new Todo(null, "Todo Item 2", false, 2)

                .body(".", hasSize(2));

We’ve bootstrapped the application using the @SpringBootTest annotation and used RestAssured for making API calls and verifying the response. This will give us more confidence in our tests as there are no mocks involved, and it enables developers to do any kind of internal code refactoring without breaking API contact.

End-to-end testing using Selenium and Testcontainers

Selenium is a popular browser automation tool for performing end-to-end testing. Testcontainers provides a Selenium module that simplifies the execution of selenium-based tests in a Docker container.

public class SeleniumE2ETests {
   static BrowserWebDriverContainer<?> chrome = new BrowserWebDriverContainer<>().withCapabilities(new ChromeOptions());
   static RemoteWebDriver driver;
   static void beforeAll() {
       driver = new RemoteWebDriver(chrome.getSeleniumAddress(), new ChromeOptions());
   static void afterAll() {
   void testViewHomePage() {
      String baseUrl = "https://myapp.com";
      assertThat(driver.getTitle()).isEqualTo("App Title");

We’re able to run Selenium tests using the same programming model with the WebDriver provided by Testcontainers. Testcontainers even makes it easy to record videos of the test execution without having to go through a complex configuration setup.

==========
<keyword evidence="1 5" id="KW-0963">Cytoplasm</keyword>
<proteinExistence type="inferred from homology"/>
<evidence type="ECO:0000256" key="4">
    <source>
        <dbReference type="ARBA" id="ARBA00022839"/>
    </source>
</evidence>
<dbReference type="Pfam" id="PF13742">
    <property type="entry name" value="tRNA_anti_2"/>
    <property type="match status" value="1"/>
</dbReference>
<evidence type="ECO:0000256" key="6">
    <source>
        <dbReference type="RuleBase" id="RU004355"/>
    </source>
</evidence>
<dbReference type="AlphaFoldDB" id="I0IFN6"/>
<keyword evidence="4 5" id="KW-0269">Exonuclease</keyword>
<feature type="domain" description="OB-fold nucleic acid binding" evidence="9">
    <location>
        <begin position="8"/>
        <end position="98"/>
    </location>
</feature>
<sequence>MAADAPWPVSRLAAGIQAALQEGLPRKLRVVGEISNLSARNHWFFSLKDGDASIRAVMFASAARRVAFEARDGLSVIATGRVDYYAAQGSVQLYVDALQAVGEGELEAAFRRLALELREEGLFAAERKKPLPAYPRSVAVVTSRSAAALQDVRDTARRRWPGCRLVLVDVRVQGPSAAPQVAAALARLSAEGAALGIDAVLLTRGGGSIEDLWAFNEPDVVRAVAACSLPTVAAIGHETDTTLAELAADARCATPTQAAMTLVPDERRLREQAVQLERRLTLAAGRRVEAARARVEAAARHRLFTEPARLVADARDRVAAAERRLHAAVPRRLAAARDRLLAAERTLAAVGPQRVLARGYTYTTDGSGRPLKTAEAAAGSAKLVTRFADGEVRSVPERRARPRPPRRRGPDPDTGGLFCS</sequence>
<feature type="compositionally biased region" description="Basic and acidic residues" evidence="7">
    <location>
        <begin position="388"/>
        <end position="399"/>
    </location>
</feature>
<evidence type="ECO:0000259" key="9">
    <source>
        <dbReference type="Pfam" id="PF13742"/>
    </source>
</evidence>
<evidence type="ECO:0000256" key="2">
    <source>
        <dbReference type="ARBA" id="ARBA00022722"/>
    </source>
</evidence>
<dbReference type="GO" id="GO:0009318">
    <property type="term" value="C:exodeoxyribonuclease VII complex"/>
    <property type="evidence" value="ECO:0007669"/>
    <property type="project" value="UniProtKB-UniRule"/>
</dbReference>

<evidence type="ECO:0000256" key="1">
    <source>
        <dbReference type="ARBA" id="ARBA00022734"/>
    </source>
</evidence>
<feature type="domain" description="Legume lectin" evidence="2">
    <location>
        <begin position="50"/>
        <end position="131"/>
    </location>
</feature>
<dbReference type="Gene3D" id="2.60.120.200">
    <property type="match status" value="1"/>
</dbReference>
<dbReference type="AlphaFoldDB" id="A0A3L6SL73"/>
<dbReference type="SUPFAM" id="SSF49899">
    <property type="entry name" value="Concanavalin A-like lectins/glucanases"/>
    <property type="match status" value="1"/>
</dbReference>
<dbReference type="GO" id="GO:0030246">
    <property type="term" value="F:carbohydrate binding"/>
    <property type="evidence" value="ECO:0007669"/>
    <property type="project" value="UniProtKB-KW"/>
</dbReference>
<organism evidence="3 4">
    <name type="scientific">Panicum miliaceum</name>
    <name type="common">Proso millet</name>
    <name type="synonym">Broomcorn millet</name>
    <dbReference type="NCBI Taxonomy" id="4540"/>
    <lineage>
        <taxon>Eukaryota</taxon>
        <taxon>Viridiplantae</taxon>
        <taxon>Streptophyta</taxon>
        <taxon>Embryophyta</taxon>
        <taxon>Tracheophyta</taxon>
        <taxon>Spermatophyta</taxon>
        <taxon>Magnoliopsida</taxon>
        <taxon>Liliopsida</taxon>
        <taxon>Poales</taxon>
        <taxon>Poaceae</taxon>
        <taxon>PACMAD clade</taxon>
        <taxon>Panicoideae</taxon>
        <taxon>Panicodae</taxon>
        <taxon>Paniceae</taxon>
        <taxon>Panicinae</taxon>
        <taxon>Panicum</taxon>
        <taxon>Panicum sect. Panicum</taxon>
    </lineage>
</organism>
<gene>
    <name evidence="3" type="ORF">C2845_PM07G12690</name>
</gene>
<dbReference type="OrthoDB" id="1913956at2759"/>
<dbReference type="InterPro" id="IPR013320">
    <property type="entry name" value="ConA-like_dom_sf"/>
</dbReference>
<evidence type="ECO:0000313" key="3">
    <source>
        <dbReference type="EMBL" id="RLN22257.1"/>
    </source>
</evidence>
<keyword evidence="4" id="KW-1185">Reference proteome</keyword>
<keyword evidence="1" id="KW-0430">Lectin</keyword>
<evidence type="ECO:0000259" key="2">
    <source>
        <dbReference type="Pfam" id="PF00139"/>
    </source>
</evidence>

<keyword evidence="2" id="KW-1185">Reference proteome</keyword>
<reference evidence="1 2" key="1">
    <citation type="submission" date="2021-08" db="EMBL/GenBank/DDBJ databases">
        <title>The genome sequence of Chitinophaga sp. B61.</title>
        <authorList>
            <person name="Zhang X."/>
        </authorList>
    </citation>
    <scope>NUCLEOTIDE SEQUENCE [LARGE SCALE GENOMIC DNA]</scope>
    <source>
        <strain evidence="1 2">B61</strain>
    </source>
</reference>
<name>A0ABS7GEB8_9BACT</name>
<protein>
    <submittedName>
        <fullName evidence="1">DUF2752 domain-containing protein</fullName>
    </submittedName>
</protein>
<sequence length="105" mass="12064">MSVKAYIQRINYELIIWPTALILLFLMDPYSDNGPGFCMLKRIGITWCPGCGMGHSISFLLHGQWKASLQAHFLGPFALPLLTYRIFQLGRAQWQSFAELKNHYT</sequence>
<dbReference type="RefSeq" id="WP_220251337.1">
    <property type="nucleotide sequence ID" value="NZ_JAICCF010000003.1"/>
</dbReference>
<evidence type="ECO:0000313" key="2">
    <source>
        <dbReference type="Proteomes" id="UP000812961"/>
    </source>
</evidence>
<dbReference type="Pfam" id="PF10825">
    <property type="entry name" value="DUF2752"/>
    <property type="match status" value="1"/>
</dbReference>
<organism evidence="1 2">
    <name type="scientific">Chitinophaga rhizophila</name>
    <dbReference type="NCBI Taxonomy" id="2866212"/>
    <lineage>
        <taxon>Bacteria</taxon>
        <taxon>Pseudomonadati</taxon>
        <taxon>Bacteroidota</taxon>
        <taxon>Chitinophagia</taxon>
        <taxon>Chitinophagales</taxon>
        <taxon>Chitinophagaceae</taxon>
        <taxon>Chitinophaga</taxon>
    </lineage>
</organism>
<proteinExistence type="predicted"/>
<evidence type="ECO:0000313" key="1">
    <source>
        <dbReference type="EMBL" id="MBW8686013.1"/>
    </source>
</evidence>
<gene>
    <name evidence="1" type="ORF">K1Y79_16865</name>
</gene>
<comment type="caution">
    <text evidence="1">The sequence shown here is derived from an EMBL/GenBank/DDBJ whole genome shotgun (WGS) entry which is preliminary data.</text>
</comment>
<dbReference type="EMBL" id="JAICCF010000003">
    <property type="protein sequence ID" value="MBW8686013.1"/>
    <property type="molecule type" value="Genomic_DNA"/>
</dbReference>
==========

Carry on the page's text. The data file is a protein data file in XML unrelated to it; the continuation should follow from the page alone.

You can take a look at the Testcontainers Java SpringBoot QuickStart project for reference.


We looked at various types of tests that developers use for their applications: data access layer, API tests, and even end-to-end tests. We also discovered how using Testcontainers libraries simplifies the setup to run these with the real dependencies like the actual version of the database you’ll use in production. 

Testcontainers is available in multiple popular programming languages for example Java, Go, .NET, and Python. It also offers an idiomatic approach to transforming your tests with real dependencies into unit tests that developers know and love.

Testcontainers-based tests run the same way in your CI pipeline and locally, whether you choose to run an individual test via your IDE, a class of tests, or even the whole suite from the command line. This gives you unparalleled reproducibility of issues and developer experience.

Finally, Testcontainers enables writing tests using real dependencies without having to use mocks which brings more confidence to your test suite. So, if you’re a fan of a practical approach, check out the Testcontainers Java SpringBoot QuickStart, which has all the test types we looked at in this article available to run from the get-go.